Dream Theater - When Dream And Day Unite
Progressive Metal
8 songs (51:30)
Release year: 1989
Dream Theater
Reviewed by Goat
Archive review

Many bands’ first albums are ignored in the face of later, admittedly better released, but few groups have their debut spurned quite so much as Dream Theater did, and do so still. My first taste of this band was with their sophomore full length, Images & Words, a classic undoubtedly. Yet so long has that album been seen as the mountain, the Reign In Blood to its predecessor’s Hell Awaits, that you’d be hard pressed these days to find a DT fan willing to acknowledge that When Dream And Day Unites is a great album.

Most complaints about it rest around the production, which is murky and dates the album as definitely being of the 80s, but is nothing like Black Metal, and is a darn sight better than a lot of bands from the era. What the production damages most are the guitar and drums. The guitar tone here is horrendous when it’s not soloing, and it’s hard to tell the difference between that and the bass (although you can at least hear the latter). Drums are relegated so far to the background that many of Portnoy’s technicalities will go unnoticed to the majority of listeners, which is a shame, as if there was one drummer that deserves to be handed the crown of The Professor as the spiritual successor to Neil Peart, it’s him. What saves the album is the excellence of the songs, the band’s skill coming across as obvious even then.

Back then the vocalist wasn’t K.J. Labrie, but one Charles Dominici, who can more than hit the high notes but sounds like your average Power Metal wailer (with a bit of later Geddy Lee) rather than the man who would come to front the DT sound as it is now known. As it was known in 1989, however, things were pretty good. The album opens in style with A Fortune In Lies; fast, almost Thrashy riffs interweaving with keyboard wails and typically excellent pounding from Mike Portnoy. There’s an excellent solo from John Petrucci, too; all in all this is probably the best track on the album. Not that it goes downhill, afterwards – following track Status Seeker has a nice 80’s Rush vibe (the Canadians were obviously a large influence) with more usage of Kevin Moore’s keyboards, whilst instrumental Ytse Jam (‘majesty’ backwards, the original name of the band before they changed it) is little short of excellent.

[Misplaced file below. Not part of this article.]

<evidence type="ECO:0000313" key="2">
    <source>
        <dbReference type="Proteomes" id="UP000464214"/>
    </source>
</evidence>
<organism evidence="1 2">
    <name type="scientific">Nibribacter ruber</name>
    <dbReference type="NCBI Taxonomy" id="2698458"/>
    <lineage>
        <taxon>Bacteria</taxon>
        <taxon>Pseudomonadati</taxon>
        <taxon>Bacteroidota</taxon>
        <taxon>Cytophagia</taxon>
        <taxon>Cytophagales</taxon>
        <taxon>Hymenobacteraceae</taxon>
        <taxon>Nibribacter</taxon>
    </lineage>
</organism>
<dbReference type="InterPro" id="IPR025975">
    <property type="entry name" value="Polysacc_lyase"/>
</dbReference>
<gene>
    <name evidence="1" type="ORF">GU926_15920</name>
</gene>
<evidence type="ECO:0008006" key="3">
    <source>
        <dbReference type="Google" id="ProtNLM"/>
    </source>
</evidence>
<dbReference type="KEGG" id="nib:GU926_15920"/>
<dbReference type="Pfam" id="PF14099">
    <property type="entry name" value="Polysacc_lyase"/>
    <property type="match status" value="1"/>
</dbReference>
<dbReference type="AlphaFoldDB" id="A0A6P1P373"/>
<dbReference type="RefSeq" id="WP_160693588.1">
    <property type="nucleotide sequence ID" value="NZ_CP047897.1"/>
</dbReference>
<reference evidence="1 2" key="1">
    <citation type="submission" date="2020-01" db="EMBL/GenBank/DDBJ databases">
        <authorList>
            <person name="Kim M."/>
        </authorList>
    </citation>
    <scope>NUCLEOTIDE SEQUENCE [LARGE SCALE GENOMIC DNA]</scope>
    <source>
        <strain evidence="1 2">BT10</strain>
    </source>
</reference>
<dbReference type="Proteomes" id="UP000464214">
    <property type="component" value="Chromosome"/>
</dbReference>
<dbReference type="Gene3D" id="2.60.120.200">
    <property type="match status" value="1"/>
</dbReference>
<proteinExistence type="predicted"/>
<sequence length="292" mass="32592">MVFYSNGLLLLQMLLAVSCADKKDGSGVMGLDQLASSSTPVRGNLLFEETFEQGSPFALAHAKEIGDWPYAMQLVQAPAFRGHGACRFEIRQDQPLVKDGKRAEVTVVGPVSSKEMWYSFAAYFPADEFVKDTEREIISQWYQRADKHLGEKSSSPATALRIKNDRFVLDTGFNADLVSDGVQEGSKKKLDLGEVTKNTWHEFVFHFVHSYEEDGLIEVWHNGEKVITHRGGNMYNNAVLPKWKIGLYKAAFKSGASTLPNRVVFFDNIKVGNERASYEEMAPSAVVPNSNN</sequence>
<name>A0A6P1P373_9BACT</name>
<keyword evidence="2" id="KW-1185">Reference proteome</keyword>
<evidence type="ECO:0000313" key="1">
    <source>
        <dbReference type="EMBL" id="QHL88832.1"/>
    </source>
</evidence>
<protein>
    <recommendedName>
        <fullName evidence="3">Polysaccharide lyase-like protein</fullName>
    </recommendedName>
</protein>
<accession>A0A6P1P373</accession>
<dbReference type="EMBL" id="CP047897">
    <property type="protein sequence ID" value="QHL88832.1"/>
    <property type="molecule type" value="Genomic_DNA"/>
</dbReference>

You can say the same for the eight-minute multi-parter Prog epic here, The Killing Hand, Dominici pushing his voice to its limits. Although it’s not instantly catchy, it moves along well enough and the time flashes by. Like most of the songs here, it gets catchier the more you listen – Light Fuse And Get Away is another good example. The Ones Who Help To Set The Sun is another eight-minuter, and is slower and more atmospheric than The Killing Hand, opening with keyboards and building up to be the most Power Metal track present – it’s not the best song on the album, but it’s not one that you’ll skip, sounding similar enough to the better ones to be worth a listen.

If there’s anything that I find really annoying about this album, it’s the artwork. It’s... well... god, just look at it! Only in the eighties... still, considering the underappreciated quality of the music contained, there’s no reason to dwell on the silly cover art. Dream Theater would go on to bigger and better things, but When Dream And Day Unite is worth the attention of all the band’s fans.

Killing Songs :
A Fortune In Lies, Status Seeker, Ytse Jam, The Killing Hand, Light Fuse And Get Away
Goat quoted 87 / 100
Thomas quoted 70 / 100
Other albums by Dream Theater that we have reviewed:
Dream Theater - Distance Over Time reviewed by Goat and quoted 82 / 100
Dream Theater - Dream Theater reviewed by Rob and quoted 79 / 100
Dream Theater - Live At Budokan reviewed by Aleksie and quoted no quote
Dream Theater - A Dramatic Turn of Events reviewed by Crash and quoted 73 / 100
Dream Theater - A Change Of Seasons reviewed by Goat and quoted no quote
To see all 18 reviews click here
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